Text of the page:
Routine examination of the terminal ileum, is it necessary?

G. Surya, D. Khanna, G. Lemite, V. Gumaste, P. Dave

Research output: Contribution to journalArticlepeer-review


AIM: The aim of this study was to determine the diagnostic yield of routine examination of the terminal ileum during colonoscopy. METHOD: We retrospectively reviewed the reports of 1380 consecutive colonoscopies performed in our unit over a period of seven years RESULT: The age range of the patients was 16-95 years The terminal ileum was intubated in 424 patients. The gross appearance was abnormal in 9 cases (2.1%). The macroscopic findings included ulcers, erythema, nodules and polyp in one case. Histology revealed evidence of a carcinoid in 1 case, inflammatory bowel diseases in 3 patients and CMV ileitis in 1 patient. Two patients had non-specific inflammation while in 2 others the biopsy showed lymphoid hyperplasia. Of the 5 patients with significant findings, in only one (0.2%) was the finding unexpected. In the remaining 4 patients, disease of the terminal ileum had been suspected prior to the procedure CONCLUSION: Routine examination of the terminal ileum does not appear to be useful. It is probably necessary only when a specific pathology of the terminal ileum is suspected.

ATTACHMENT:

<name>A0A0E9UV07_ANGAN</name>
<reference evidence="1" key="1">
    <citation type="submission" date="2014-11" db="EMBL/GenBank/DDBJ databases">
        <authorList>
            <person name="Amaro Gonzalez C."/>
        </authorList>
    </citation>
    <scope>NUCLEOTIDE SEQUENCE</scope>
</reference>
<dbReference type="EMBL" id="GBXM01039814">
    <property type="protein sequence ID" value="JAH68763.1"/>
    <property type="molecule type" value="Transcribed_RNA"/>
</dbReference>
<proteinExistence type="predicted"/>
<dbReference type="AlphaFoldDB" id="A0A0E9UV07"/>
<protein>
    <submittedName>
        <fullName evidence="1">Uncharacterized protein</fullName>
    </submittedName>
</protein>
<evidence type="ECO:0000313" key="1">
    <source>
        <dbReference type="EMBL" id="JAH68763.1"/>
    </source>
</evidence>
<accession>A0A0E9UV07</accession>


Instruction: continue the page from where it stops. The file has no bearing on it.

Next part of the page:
Original languageEnglish (US)
Number of pages1
JournalGastrointestinal endoscopy
Issue number4
StatePublished - Jan 1 1996

ASJC Scopus subject areas

  • Radiology Nuclear Medicine and imaging
  • Gastroenterology


Dive into the research topics of 'Routine examination of the terminal ileum, is it necessary?'. Together they form a unique fingerprint.

Cite this